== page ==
New law mandates 3-foot safety zone between cars and bicycles
Bicyclists in California just gained additional protection from motorists with the implementation of the 3-foot safety zone.
Law removes ambiguity about responsibility of drivers passing bicyclists
A law mandating a 3-foot safety zone between bicycles and passing cars went into effect across California on September 16, according to the San Francisco Chronicle. The new law, which was pushed by bicycle safety advocates, clarifies not only how much distance should be between cars and bicycles, but also what the responsibilities of motorists are when sharing the road with cyclists. The previous law was largely ambiguous about what constituted a safe distance between cars and bikes.
New 3-foot rule
Under the Three Feet for Safety Act, which went into effect this month, drivers will have to ensure that there is at least three feet of space between their vehicles and any bicycle they wish to pass. If the motorist cannot ensure that there is three feet of space, such as on a narrow street, then he will have to slow down and wait until such a space opens up.
While the new law has been lauded by bicycle safety advocates, some drivers have expressed misgivings, such as the potential need to cross the center line in order to give enough space and whether they can be cited if a cyclist rides between cars stuck in traffic. California police have assured such drivers, however, that they have little to worry about as police have plenty of discretion when issuing citations.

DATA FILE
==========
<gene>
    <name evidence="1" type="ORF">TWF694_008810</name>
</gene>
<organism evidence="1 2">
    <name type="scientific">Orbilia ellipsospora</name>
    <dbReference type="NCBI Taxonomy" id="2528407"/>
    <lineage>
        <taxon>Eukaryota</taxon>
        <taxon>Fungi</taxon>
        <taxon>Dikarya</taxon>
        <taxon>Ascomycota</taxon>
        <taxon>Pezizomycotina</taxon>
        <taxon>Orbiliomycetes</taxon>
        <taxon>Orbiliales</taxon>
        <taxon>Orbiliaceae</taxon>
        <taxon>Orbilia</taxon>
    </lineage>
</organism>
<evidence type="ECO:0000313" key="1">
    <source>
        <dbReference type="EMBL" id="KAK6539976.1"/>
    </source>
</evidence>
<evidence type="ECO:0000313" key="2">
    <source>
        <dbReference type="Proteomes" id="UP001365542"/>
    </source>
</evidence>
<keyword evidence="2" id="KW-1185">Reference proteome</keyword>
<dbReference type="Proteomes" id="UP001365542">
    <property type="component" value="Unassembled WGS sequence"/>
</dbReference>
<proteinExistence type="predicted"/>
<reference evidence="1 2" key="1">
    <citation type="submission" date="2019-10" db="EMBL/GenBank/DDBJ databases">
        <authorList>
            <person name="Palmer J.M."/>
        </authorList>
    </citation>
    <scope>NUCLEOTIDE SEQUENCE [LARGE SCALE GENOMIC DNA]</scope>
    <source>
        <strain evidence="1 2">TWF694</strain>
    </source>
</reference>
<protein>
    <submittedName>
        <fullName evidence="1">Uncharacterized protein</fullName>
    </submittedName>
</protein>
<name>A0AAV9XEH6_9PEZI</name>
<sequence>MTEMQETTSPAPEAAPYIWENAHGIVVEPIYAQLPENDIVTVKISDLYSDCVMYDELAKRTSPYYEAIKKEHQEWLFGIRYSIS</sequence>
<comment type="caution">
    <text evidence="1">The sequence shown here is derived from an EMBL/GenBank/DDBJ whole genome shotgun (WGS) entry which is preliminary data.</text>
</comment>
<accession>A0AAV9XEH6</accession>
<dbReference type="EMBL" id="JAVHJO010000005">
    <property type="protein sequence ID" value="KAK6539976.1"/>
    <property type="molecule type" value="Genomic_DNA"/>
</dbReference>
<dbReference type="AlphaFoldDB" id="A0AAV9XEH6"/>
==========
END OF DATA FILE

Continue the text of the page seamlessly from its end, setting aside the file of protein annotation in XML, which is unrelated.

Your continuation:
Citations and liability
According to the Beach Reporter, California becomes the 22nd state to enact such a law. Violators of the law face a $35 fine plus court costs, which could drive that figure to over $150. Additionally, if the driver violates the law and, in so doing, collides with a cyclist and injures him or her, then the fine rises to up to $220 plus court costs.
Furthermore, a violation of the new California law creates a presumption that in a collision between a bicycle and car, it is the motorist who violated his or her duty of care towards the bicyclist. As such, an injured cyclist could pursue damages against the at-fault driver through a personal injury lawsuit.
As cycling becomes more popular, both as a form of transportation and for recreation purposes, the number of accidents between bicycles and motor vehicles is likely to increase. While both cyclists and motorists have a responsibility to share the road, in the event of a collision it is almost always the cyclist who suffers the worse injuries.
In many cases, bicyclists are injured because a motorist failed to properly follow the traffic rules, such as the three-foot safety zone described above. Anybody who has been injured in a bicycle accident should contact a personal injury attorney as soon as possible. An experienced attorney can help injured cyclists understand their rights and whether they may have a case to pursue compensation against an at-fault driver.
Keywords: bicycle safety, 3-foot zone, bicycle accident, California